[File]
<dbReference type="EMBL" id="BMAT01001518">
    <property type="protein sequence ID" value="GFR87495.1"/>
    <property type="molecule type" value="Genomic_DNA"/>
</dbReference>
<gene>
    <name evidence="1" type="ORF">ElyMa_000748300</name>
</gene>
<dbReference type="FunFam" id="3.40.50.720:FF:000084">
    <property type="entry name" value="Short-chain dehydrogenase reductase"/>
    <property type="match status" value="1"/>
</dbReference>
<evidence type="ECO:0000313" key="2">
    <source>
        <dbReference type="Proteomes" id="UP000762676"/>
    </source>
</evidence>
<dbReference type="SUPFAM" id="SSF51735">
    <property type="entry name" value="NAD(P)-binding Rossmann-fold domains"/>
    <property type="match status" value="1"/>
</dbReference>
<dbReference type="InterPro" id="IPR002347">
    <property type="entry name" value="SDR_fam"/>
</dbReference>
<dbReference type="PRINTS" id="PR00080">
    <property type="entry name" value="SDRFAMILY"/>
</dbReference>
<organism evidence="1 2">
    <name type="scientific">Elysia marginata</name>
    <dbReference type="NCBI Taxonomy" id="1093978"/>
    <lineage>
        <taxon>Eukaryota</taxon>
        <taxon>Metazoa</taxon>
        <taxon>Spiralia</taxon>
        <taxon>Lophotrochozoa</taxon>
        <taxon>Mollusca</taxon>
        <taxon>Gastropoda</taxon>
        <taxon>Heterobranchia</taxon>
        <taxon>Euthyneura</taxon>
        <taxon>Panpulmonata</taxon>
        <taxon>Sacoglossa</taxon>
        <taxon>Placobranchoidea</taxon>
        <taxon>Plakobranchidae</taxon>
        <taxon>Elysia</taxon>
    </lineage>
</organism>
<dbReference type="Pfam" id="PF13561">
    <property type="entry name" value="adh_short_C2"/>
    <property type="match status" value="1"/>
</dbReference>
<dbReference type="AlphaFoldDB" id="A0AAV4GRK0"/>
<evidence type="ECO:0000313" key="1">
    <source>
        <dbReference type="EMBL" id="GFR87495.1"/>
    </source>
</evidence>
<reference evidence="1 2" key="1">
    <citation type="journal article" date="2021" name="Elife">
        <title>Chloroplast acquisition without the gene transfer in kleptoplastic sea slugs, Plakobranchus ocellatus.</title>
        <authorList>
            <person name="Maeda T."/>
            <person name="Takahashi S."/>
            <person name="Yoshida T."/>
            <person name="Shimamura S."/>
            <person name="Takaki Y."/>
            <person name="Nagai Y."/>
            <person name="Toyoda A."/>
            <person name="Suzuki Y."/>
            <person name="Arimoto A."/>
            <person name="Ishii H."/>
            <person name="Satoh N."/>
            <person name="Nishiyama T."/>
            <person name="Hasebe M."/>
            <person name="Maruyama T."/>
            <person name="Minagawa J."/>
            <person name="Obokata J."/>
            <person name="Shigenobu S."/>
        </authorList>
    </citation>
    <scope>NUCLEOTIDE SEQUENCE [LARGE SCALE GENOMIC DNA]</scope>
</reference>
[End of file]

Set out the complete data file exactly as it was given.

<dbReference type="EMBL" id="BMAT01001518">
    <property type="protein sequence ID" value="GFR87495.1"/>
    <property type="molecule type" value="Genomic_DNA"/>
</dbReference>
<gene>
    <name evidence="1" type="ORF">ElyMa_000748300</name>
</gene>
<dbReference type="FunFam" id="3.40.50.720:FF:000084">
    <property type="entry name" value="Short-chain dehydrogenase reductase"/>
    <property type="match status" value="1"/>
</dbReference>
<evidence type="ECO:0000313" key="2">
    <source>
        <dbReference type="Proteomes" id="UP000762676"/>
    </source>
</evidence>
<dbReference type="SUPFAM" id="SSF51735">
    <property type="entry name" value="NAD(P)-binding Rossmann-fold domains"/>
    <property type="match status" value="1"/>
</dbReference>
<dbReference type="InterPro" id="IPR002347">
    <property type="entry name" value="SDR_fam"/>
</dbReference>
<dbReference type="PRINTS" id="PR00080">
    <property type="entry name" value="SDRFAMILY"/>
</dbReference>
<organism evidence="1 2">
    <name type="scientific">Elysia marginata</name>
    <dbReference type="NCBI Taxonomy" id="1093978"/>
    <lineage>
        <taxon>Eukaryota</taxon>
        <taxon>Metazoa</taxon>
        <taxon>Spiralia</taxon>
        <taxon>Lophotrochozoa</taxon>
        <taxon>Mollusca</taxon>
        <taxon>Gastropoda</taxon>
        <taxon>Heterobranchia</taxon>
        <taxon>Euthyneura</taxon>
        <taxon>Panpulmonata</taxon>
        <taxon>Sacoglossa</taxon>
        <taxon>Placobranchoidea</taxon>
        <taxon>Plakobranchidae</taxon>
        <taxon>Elysia</taxon>
    </lineage>
</organism>
<dbReference type="Pfam" id="PF13561">
    <property type="entry name" value="adh_short_C2"/>
    <property type="match status" value="1"/>
</dbReference>
<dbReference type="AlphaFoldDB" id="A0AAV4GRK0"/>
<evidence type="ECO:0000313" key="1">
    <source>
        <dbReference type="EMBL" id="GFR87495.1"/>
    </source>
</evidence>
<reference evidence="1 2" key="1">
    <citation type="journal article" date="2021" name="Elife">
        <title>Chloroplast acquisition without the gene transfer in kleptoplastic sea slugs, Plakobranchus ocellatus.</title>
        <authorList>
            <person name="Maeda T."/>
            <person name="Takahashi S."/>
            <person name="Yoshida T."/>
            <person name="Shimamura S."/>
            <person name="Takaki Y."/>
            <person name="Nagai Y."/>
            <person name="Toyoda A."/>
            <person name="Suzuki Y."/>
            <person name="Arimoto A."/>
            <person name="Ishii H."/>
            <person name="Satoh N."/>
            <person name="Nishiyama T."/>
            <person name="Hasebe M."/>
            <person name="Maruyama T."/>
            <person name="Minagawa J."/>
            <person name="Obokata J."/>
            <person name="Shigenobu S."/>
        </authorList>
    </citation>
    <scope>NUCLEOTIDE SEQUENCE [LARGE SCALE GENOMIC DNA]</scope>
</reference>